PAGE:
cannot ping 13.1 system

I hope this is a simple issue. I have a new opensuse13.1 install (hostname, vicksburg). I’ve tweaked my networking and now I cannot connect to this system from the other hosts on my home network, or even get it to respond to a ping. I don’t have any connectivity issues from the 13.1 host to the other systems or the internet, but the other systems cannot connect to it.

Also I’ve disabled my firewall for the time until I get it sorted out. Any ideas on where to start?

/usr/sbin/service sshd status
sshd.service - OpenSSH Daemon
Loaded: loaded (/usr/lib/systemd/system/sshd.service; enabled)
Active: active (running) since Wed 2013-12-25 00:03:36 MST; 56min ago
Process: 19918 ExecStartPre=/usr/sbin/sshd-gen-keys-start (code=exited, status=0/SUCCESS)
Main PID: 19922 (sshd)
CGroup: /system.slice/sshd.service
`-19922 /usr/sbin/sshd -D

Dec 25 00:03:36 vicksburg systemd[1]: Started OpenSSH Daemon.
Dec 25 00:03:36 vicksburg sshd[19922]: Server listening on port 22.
Dec 25 00:03:36 vicksburg sshd[19922]: Server listening on :: port 22.

eth0 Link encap:Ethernet HWaddr 00:21:9B:1C:58:79
inet addr: Bcast: Mask:
inet6 addr: fe80::221:9bff:fe1c:5879/64 Scope:Link
RX packets:136038 errors:0 dropped:0 overruns:0 frame:0
TX packets:87683 errors:0 dropped:0 overruns:0 carrier:0
collisions:0 txqueuelen:1000
RX bytes:159482986 (152.0 Mb) TX bytes:9627742 (9.1 Mb)
Interrupt:20 Memory:fbdc0000-fbde0000

lo Link encap:Local Loopback
inet addr: Mask:
inet6 addr: ::1/128 Scope:Host
RX packets:637 errors:0 dropped:0 overruns:0 frame:0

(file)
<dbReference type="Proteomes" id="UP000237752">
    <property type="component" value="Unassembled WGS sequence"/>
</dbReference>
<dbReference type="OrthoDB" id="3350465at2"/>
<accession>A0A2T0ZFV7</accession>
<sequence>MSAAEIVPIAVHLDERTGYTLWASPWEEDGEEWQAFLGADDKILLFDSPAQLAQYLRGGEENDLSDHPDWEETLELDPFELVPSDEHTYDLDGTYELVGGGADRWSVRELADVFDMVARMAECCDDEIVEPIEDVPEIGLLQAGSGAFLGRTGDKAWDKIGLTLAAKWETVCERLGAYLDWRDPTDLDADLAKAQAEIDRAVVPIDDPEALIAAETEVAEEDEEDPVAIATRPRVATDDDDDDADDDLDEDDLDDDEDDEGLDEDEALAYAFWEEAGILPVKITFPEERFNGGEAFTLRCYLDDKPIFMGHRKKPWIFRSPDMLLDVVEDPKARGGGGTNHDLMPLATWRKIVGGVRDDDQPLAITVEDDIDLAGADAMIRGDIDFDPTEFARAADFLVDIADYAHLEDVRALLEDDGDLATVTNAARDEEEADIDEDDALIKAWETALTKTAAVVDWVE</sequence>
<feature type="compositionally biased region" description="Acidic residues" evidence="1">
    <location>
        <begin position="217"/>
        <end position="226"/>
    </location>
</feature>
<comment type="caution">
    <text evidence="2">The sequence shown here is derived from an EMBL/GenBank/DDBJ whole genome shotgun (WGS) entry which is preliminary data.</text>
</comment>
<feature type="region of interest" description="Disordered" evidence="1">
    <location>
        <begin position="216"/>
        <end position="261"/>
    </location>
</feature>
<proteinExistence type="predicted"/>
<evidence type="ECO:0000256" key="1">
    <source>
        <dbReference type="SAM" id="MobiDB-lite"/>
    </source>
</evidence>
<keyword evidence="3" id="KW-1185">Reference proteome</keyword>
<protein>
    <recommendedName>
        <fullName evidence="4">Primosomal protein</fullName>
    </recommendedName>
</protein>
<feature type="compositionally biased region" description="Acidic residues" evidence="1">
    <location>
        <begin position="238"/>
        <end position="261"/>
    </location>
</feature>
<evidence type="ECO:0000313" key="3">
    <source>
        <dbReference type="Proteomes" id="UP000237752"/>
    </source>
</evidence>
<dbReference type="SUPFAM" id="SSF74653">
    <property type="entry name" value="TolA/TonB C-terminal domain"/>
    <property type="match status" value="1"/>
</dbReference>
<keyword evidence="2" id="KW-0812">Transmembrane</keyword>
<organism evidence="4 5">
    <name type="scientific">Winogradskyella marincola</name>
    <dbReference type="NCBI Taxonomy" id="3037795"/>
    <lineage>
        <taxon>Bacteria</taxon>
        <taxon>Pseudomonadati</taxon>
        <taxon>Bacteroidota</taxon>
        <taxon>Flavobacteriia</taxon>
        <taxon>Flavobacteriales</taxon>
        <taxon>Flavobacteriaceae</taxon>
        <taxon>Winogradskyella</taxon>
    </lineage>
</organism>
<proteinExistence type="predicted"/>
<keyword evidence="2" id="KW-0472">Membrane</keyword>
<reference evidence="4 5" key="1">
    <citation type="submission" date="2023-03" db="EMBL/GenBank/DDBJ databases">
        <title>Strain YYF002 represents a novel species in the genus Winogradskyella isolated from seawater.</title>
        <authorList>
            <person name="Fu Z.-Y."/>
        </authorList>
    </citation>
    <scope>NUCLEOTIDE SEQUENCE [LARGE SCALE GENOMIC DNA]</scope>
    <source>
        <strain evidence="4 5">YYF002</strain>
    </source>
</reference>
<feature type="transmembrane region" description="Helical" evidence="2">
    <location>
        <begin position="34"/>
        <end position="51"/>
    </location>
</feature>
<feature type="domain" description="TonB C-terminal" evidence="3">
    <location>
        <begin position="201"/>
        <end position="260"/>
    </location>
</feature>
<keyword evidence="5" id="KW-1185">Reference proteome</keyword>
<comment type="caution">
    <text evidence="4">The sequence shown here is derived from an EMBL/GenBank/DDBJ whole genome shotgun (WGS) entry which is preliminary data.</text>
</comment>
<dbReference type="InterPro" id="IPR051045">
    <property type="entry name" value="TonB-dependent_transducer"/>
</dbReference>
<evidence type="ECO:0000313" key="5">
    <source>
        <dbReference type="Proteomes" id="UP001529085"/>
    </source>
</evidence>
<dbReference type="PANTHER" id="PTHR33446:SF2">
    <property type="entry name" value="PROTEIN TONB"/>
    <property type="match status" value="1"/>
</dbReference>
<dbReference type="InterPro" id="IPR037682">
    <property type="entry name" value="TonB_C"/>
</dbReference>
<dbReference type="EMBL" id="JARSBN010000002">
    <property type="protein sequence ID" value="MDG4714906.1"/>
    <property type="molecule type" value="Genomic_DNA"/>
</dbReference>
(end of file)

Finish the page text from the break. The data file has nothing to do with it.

TX packets:637 errors:0 dropped:0 overruns:0 carrier:0
collisions:0 txqueuelen:0
RX bytes:121982 (119.1 Kb) TX bytes:121982 (119.1 Kb)

** /usr/sbin/service network status**
network.service - LSB: Configure network interfaces and set up routing
Loaded: loaded (/usr/lib/systemd/system/network.service; enabled)
Active: active (exited) since Wed 2013-12-25 00:48:28 MST; 6min ago
Process: 11780 ExecStop=/etc/init.d/network stop (code=exited, status=0/SUCCESS)
Process: 29996 ExecReload=/etc/init.d/network reload (code=exited, status=7)
Process: 12472 ExecStart=/etc/init.d/network start (code=exited, status=0/SUCCESS)


Please, please, to make your computer texts readable in posts, put CODE tags around them. You get the CODE tags by clicking on the # button in the tool bar of the post editor. And then copy/paste in one sweep the prompt, the command, the output and the next prompt from your terminal window in between the tags.

Thank you.

The general idea to check from your system if it’s network connection functions is:

  • Look if the NIC is up and has a proper IP address, broadcast and mask:
/sbin/ifconfig -a


  • Check if you can ping a system (one were you know it answers to ping, probably your router):
ping -c1 <IP-address>

. When you can do this the system can communicate on the LAN. When you, nothwithstanding this, have problems with connections on the LAN, it is either the other system, or a specific service, or a system located firewall.

  • For going outside the LAN (e.g. to the Internet), check your routes:
/sbin/route -n

. Normaly this wil show at least a line with Destination (the default route), Gateway .

  • When you have a proper route to outside, you can check if you can ping a system on the Internet:
ping -c1

. Positive? Then you can reach the Internet.

  • But you probably want to reach systems using their domain name instead of using IP addresses. You can check this e.g:
ping -c1

. When OK your DNS server functions.

When you now have problems e.g. in using SSH in one or the other direction, you should ckeck firewalls, SSH configs, etc. In short hen you must concentrate on the individual services.

The above is step by step aproach I advise when you have networking problems.

Sorry about that!  I'll do better next time!


Thanks for the basic outline of checks, especially the route. I’ve rebooted the system and now it’s working. I’m not sure which service needed restarting to undo the mess.


You are welcome, nice it works.